In addition, Clarissa notices how significant each moment can be: “[She] felt blessed and purified, saying to herself, as she took the pad with the telephone message on it, how moments like this are buds on the tree of life, flowers of darkness they are, she thought (as if some lovely rose had blossomed for her eyes only)” (29). She notices how a simple daily task, such as taking a phone message, can be “a flower of darkness,” which is to say it is deceivingly beautiful in its own way. In addition, later in this thought she describes this happening as a “secret deposit of exquisite moments” (29). Clarissa has developed a skill to see things for more than they appear. This skill is very crucial to her development as a person because she needs it to be happy about her life and the way it is. She uses flowers to describe this normal activity as being extraordinary because she sees them as beautiful just the way they are. Clarissa recognizes how each flower, and each moment, can seem insignificant but are actually quite special.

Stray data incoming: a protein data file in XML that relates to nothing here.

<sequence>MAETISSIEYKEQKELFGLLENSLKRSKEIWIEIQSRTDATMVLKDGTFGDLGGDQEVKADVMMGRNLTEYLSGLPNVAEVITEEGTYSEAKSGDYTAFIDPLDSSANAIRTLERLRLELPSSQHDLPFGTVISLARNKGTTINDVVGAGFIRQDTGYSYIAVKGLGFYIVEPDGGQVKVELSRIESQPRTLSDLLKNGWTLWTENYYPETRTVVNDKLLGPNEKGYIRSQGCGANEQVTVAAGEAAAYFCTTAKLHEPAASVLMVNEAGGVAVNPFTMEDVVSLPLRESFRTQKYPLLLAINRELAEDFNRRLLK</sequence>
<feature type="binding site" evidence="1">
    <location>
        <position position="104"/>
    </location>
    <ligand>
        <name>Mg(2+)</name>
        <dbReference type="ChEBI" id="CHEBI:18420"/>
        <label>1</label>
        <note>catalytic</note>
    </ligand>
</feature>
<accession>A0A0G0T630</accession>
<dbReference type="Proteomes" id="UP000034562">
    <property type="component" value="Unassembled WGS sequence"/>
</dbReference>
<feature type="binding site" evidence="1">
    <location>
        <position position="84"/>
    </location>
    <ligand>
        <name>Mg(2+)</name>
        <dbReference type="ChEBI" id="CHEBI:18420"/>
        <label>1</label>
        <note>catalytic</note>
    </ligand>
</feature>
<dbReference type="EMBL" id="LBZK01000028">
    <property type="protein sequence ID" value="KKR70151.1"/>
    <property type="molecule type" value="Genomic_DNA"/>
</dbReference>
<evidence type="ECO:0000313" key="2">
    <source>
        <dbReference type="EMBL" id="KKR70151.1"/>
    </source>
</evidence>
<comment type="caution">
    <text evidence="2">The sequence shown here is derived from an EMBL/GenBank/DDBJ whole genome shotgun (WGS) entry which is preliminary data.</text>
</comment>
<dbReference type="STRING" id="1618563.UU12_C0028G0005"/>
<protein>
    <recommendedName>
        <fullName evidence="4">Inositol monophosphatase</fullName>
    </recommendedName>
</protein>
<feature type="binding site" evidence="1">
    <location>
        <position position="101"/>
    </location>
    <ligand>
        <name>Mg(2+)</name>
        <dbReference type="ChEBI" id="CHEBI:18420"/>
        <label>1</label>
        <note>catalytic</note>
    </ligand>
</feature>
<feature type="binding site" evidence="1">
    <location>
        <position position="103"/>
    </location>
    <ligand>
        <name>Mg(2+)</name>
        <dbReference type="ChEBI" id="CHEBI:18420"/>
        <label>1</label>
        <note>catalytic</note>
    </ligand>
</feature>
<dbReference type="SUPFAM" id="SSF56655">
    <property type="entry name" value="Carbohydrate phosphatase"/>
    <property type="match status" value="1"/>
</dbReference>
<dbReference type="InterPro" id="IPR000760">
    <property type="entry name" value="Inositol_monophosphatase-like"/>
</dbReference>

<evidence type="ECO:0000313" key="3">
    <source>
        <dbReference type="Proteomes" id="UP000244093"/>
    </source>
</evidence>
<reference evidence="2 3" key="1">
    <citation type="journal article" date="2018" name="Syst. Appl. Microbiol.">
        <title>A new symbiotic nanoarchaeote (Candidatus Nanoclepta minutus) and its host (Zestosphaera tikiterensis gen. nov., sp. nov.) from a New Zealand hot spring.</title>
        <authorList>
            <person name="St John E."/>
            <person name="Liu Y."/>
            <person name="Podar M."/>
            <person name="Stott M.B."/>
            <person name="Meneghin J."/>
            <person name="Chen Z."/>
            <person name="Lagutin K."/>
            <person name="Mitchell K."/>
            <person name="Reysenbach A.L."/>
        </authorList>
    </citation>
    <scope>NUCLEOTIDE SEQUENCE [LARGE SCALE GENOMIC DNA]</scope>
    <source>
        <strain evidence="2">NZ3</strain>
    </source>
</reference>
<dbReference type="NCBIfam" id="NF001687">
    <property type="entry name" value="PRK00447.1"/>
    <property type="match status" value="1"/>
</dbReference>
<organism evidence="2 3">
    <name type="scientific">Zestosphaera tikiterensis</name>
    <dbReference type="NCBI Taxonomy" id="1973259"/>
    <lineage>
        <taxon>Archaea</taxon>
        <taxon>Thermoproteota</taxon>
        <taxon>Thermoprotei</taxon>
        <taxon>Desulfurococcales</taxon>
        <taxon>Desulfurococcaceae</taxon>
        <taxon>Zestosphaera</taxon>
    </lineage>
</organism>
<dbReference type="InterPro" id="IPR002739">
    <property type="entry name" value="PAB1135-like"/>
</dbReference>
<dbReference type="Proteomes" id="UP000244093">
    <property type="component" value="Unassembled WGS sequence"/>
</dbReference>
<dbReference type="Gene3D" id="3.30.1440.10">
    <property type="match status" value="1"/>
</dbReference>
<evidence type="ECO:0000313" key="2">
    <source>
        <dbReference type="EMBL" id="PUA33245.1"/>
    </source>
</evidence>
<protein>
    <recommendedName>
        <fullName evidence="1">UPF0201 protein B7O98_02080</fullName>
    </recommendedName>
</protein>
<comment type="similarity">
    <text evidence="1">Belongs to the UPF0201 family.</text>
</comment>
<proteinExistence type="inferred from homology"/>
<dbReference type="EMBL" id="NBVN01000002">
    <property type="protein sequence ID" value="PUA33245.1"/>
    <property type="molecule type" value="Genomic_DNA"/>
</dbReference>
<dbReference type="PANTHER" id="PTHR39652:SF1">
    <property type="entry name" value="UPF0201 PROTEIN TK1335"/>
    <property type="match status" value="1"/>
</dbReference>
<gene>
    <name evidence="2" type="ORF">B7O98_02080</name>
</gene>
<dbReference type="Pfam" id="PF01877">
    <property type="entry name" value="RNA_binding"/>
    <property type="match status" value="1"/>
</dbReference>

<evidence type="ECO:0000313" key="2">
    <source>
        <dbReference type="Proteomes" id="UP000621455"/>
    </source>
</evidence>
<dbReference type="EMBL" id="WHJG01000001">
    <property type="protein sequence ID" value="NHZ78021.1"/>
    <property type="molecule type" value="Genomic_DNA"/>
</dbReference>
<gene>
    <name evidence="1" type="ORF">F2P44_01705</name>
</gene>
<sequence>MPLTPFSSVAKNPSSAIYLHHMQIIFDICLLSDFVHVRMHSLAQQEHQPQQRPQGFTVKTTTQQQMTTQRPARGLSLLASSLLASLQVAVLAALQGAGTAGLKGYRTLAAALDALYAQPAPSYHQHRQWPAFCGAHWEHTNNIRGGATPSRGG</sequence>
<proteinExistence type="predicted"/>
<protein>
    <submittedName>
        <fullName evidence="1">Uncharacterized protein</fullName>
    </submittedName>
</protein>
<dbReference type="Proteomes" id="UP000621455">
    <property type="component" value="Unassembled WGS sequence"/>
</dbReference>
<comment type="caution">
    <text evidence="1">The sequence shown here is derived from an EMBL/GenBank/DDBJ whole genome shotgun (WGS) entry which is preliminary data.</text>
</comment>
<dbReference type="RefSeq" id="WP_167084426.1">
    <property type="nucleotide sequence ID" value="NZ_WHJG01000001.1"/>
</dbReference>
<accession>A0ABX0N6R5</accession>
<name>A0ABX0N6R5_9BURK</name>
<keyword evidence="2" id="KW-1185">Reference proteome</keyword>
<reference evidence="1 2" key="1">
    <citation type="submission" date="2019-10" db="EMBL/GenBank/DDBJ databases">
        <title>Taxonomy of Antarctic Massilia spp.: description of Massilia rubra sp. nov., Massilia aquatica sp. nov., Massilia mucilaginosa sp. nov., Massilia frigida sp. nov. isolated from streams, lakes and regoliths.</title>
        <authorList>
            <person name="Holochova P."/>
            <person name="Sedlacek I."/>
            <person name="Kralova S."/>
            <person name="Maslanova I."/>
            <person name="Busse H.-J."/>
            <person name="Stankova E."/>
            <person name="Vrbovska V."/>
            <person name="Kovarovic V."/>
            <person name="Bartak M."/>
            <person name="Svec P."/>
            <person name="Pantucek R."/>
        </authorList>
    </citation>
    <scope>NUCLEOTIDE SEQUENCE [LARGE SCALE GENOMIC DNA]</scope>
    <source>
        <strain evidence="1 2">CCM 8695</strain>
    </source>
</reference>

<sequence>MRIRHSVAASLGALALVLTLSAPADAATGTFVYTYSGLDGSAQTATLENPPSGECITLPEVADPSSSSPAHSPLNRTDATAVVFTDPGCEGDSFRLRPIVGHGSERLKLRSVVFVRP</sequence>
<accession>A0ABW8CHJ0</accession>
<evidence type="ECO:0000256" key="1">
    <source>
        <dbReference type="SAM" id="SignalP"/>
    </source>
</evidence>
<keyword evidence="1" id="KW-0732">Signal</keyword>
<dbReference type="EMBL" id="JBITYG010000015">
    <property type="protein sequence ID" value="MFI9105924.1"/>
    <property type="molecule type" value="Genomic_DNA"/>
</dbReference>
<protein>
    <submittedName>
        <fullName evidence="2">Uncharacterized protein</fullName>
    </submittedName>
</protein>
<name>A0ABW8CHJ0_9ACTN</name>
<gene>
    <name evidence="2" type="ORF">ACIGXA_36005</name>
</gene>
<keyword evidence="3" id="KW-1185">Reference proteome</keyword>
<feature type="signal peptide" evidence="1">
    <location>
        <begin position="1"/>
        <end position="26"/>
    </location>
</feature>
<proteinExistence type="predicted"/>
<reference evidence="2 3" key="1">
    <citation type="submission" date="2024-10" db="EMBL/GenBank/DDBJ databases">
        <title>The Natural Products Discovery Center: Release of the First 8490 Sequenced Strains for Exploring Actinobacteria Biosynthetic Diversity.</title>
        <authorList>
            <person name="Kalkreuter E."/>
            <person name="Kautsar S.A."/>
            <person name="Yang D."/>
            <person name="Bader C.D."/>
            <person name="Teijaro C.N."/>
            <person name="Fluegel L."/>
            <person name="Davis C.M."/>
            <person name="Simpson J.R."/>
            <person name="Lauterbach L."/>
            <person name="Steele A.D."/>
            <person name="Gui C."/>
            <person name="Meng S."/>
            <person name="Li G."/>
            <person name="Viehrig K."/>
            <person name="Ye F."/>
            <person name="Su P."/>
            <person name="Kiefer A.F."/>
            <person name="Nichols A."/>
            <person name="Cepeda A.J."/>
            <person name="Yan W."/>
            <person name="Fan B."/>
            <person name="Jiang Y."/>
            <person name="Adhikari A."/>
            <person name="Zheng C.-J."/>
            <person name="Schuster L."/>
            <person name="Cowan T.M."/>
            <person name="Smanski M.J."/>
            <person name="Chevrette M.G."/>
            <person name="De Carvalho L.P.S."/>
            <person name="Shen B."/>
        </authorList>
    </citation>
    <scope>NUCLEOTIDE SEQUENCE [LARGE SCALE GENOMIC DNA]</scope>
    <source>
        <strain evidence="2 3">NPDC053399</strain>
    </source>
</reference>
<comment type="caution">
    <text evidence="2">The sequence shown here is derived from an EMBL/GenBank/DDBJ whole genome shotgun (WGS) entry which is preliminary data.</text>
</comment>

Having just argued that flowers are important to Clarissa, let us now turn our attention to how another character recognizes her passion. One such example is, “But he wanted to come in holding something. Flowers? Yes, flowers, since he did not trust his taste in gold; any number of flowers, roses, orchids, to celebrate what was” (115). This quote is explaining how Richard wants to walk up to Clarissa holding flowers and say that he loves her. What is more important is that Richard knows that bringing the flowers with could make a big difference in Clarissa’s reaction. The beauty of the roses seems to get his point across: “he was holding out flowers—roses, red and white roses. (But he could not bring himself to say he loved her; not in so many words)” (118). Richard need say nothing because his gesture with the flowers speaks a thousand words: “She understood; she understood without his speaking; his Clarissa” (118). Their marriage, therefore, would be nothing without flowers. They provide a gateway for emotional communication between Clarissa and Richard that would not otherwise exist.